Alongside the major initiative, its four smaller scale projects will develop vehicle-to-vehicle and vehicle-to-infrastructure communication, whilst nurturing a partnership with mobile communication service providers, as well as head-hunting a new generation of “innovators”.
The fleet of about 20 new self-driving vehicles will be fitted with new lidar (laser radar) sensors, which scan the environment up to 200 metres ahead, and feature a lightweight and slimmer design, cutting the number of required sensors per vehicle from four to two.
Ford technical leader for autonomous vehicles Jim McBride said the increase in size of Ford’s autonomous vehicle fleet will result in more comprehensive testing and faster development times.
“Adding the latest generation of computers and sensors… helps bring Ford ever closer to having a fully autonomous vehicle ready for production,” he said.
Ford has been testing autonomous vehicle technologies since 2005 and was the first major manufacturer to test its vehicles at the University of Michigan’s Mcity autonomous driving park.
Ford is also focusing its efforts on the burgeoning vehicle communication technology, announcing a new vehicle-to-home connection that will utilise a system called Ford Sync Connect.
The system will allow users to remotely lock and unlock a car from anywhere, locate their car via GPS, remotely start the vehicle, and view information including fuel levels and tyre pressure, from their smartphones.
The new technology will pair with Amazon’s cloud-based voice service Alexa (think along the lines of the iPhone’s Siri), which will also allow users to connect their Ford models to their smart homes.
Drivers will also be able to check their home’s status too such as whether the garage door is closed or if certain lights are on via Sync Connect, as well as access to host of Alexa features including weather reports, music and shopping lists.
Ford executive vice president of global product development and chief technical officer Raj Nair said development of this new technology is as a result of customers wanting to constantly stay connected, regardless of where they are.
“Vehicle owners want the convenience that comes with being connected at home and on the go,” he said.
“With Sync Connect, we are able to provide features and services that make the car an even more seamless part of our customers’ connected lifestyles.”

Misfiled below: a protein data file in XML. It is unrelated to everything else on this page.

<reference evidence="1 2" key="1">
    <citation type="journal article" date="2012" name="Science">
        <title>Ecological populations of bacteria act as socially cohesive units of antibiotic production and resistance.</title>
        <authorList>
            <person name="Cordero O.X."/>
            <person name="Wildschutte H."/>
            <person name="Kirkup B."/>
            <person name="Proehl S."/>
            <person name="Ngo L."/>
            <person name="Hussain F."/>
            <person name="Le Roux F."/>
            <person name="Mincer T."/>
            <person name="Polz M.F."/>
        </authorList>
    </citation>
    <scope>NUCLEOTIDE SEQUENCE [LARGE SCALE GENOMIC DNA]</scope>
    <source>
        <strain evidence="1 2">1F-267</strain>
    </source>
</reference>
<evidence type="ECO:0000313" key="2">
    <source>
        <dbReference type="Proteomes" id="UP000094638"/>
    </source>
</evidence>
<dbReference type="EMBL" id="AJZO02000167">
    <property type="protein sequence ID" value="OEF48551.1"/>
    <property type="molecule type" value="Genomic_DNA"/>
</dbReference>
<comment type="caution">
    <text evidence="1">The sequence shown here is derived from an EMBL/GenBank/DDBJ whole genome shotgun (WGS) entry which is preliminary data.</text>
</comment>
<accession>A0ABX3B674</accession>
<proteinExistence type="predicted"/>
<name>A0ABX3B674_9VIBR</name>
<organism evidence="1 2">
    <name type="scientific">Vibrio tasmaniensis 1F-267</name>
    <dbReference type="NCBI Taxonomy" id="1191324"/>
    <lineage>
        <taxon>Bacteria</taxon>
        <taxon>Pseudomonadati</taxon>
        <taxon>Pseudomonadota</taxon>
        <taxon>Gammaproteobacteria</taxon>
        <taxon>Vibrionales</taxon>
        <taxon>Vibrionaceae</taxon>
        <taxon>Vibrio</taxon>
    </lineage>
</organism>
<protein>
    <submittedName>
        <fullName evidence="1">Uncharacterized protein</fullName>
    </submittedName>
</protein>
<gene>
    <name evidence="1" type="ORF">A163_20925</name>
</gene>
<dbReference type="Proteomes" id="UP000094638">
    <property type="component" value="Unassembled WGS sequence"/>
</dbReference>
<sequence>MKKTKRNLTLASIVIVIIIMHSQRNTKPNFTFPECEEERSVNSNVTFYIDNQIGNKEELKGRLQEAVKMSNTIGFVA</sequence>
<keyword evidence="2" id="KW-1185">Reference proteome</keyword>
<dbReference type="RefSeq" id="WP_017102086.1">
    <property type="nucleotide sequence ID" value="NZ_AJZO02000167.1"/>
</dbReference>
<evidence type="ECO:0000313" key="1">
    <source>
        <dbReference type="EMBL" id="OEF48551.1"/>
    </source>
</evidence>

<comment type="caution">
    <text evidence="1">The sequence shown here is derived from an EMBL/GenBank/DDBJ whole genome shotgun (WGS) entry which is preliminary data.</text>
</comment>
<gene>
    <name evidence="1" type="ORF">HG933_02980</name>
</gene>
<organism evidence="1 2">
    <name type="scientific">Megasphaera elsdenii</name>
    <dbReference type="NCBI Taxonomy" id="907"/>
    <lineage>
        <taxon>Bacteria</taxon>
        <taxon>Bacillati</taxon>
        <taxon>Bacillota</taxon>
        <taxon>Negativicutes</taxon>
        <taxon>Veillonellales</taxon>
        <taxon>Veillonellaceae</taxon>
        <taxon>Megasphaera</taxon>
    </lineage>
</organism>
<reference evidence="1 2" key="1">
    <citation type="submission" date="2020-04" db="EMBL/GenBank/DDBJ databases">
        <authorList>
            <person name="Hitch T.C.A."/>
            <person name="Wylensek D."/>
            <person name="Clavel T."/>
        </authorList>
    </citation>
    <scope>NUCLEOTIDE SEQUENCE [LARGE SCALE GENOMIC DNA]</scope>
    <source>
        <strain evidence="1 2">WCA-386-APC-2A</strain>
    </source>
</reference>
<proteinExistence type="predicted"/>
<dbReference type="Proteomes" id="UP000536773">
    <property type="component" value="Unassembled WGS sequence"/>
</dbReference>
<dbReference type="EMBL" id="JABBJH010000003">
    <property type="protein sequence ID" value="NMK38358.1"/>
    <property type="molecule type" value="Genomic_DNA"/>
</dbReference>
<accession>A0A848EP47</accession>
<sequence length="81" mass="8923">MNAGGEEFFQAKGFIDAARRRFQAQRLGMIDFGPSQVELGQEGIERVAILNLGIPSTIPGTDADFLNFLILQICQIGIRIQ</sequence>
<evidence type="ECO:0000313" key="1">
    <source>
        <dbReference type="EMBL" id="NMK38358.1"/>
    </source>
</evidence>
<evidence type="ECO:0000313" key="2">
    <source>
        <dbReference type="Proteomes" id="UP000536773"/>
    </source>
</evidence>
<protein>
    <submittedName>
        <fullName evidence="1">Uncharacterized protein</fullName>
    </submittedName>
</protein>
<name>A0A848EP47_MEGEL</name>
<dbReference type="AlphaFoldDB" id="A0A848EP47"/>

A separate announcement revealed Ford will partner with American mobile provider AT&T to bring this functionality to customers in the US and although it is yet unclear if these features will make it to the Australian market.
A local Ford spokesperson said it has “not yet announced local plans for this technology”, but with the recent launch of Sync AppLink – a feature that allows you to control some smartphone apps through voice commands – the core technology which Sync Connect is built upon is now in place.
A new vehicle-to-drone initiative is also on Ford’s agenda, allowing quadcopter-type vehicles to survey landscapes and terrain and send mapping data back to a Ford F-150. Ford says the technology has the potential to make the jobs of relief and emergency service workers safer and more efficient.
Finally, the company revealed it is looking for the next wave of new-thinkers to develop the next step of mobility and transportation solutions.
A Ford-sponsored mentorship program dubbed Techstars Mobility, driven by Detroit will offer up to 12 companies US$120,000 (A$169,000) in funding to focus on the consumer experience, information technology and data analytics, multi-modal trip integration and flexible ownership and user experience.
All five programs align with Ford’s previously announced Smart Mobility program, which looks ahead to see how automotive vehicles might fit into the future of transportation and an ever-increasingly connected world.
By Tung Nguyen